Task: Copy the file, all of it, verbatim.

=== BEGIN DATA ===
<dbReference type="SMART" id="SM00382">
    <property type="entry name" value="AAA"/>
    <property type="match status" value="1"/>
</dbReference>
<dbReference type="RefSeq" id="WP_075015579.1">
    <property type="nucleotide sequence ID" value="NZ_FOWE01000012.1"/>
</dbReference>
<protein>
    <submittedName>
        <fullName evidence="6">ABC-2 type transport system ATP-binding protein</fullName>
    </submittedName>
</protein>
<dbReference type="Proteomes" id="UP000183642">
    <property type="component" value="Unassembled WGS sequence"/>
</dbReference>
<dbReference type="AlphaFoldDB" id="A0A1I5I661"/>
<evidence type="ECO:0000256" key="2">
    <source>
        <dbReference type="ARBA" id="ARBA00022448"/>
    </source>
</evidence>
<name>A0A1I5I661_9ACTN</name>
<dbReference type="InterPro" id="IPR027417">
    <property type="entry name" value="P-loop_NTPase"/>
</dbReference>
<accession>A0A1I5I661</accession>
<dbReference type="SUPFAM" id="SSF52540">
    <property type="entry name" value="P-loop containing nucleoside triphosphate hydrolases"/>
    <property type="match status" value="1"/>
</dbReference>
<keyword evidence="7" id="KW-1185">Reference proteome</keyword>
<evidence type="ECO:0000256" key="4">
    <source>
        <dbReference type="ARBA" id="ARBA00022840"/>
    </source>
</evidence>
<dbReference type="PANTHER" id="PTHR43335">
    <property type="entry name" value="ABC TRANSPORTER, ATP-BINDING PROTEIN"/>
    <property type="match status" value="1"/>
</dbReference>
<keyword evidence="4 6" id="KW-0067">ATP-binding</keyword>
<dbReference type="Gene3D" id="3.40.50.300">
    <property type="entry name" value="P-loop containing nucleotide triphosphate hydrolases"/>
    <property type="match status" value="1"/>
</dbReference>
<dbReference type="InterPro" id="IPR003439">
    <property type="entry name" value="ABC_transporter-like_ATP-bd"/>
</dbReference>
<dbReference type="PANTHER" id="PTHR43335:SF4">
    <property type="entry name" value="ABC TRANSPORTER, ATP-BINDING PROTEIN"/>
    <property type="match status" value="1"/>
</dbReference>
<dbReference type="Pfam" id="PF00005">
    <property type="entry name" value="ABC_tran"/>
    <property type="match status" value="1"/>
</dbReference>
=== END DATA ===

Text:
<dbReference type="SMART" id="SM00382">
    <property type="entry name" value="AAA"/>
    <property type="match status" value="1"/>
</dbReference>
<dbReference type="RefSeq" id="WP_075015579.1">
    <property type="nucleotide sequence ID" value="NZ_FOWE01000012.1"/>
</dbReference>
<protein>
    <submittedName>
        <fullName evidence="6">ABC-2 type transport system ATP-binding protein</fullName>
    </submittedName>
</protein>
<dbReference type="Proteomes" id="UP000183642">
    <property type="component" value="Unassembled WGS sequence"/>
</dbReference>
<dbReference type="AlphaFoldDB" id="A0A1I5I661"/>
<evidence type="ECO:0000256" key="2">
    <source>
        <dbReference type="ARBA" id="ARBA00022448"/>
    </source>
</evidence>
<name>A0A1I5I661_9ACTN</name>
<dbReference type="InterPro" id="IPR027417">
    <property type="entry name" value="P-loop_NTPase"/>
</dbReference>
<accession>A0A1I5I661</accession>
<dbReference type="SUPFAM" id="SSF52540">
    <property type="entry name" value="P-loop containing nucleoside triphosphate hydrolases"/>
    <property type="match status" value="1"/>
</dbReference>
<keyword evidence="7" id="KW-1185">Reference proteome</keyword>
<evidence type="ECO:0000256" key="4">
    <source>
        <dbReference type="ARBA" id="ARBA00022840"/>
    </source>
</evidence>
<dbReference type="PANTHER" id="PTHR43335">
    <property type="entry name" value="ABC TRANSPORTER, ATP-BINDING PROTEIN"/>
    <property type="match status" value="1"/>
</dbReference>
<keyword evidence="4 6" id="KW-0067">ATP-binding</keyword>
<dbReference type="Gene3D" id="3.40.50.300">
    <property type="entry name" value="P-loop containing nucleotide triphosphate hydrolases"/>
    <property type="match status" value="1"/>
</dbReference>
<dbReference type="InterPro" id="IPR003439">
    <property type="entry name" value="ABC_transporter-like_ATP-bd"/>
</dbReference>
<dbReference type="PANTHER" id="PTHR43335:SF4">
    <property type="entry name" value="ABC TRANSPORTER, ATP-BINDING PROTEIN"/>
    <property type="match status" value="1"/>
</dbReference>
<dbReference type="Pfam" id="PF00005">
    <property type="entry name" value="ABC_tran"/>
    <property type="match status" value="1"/>
</dbReference>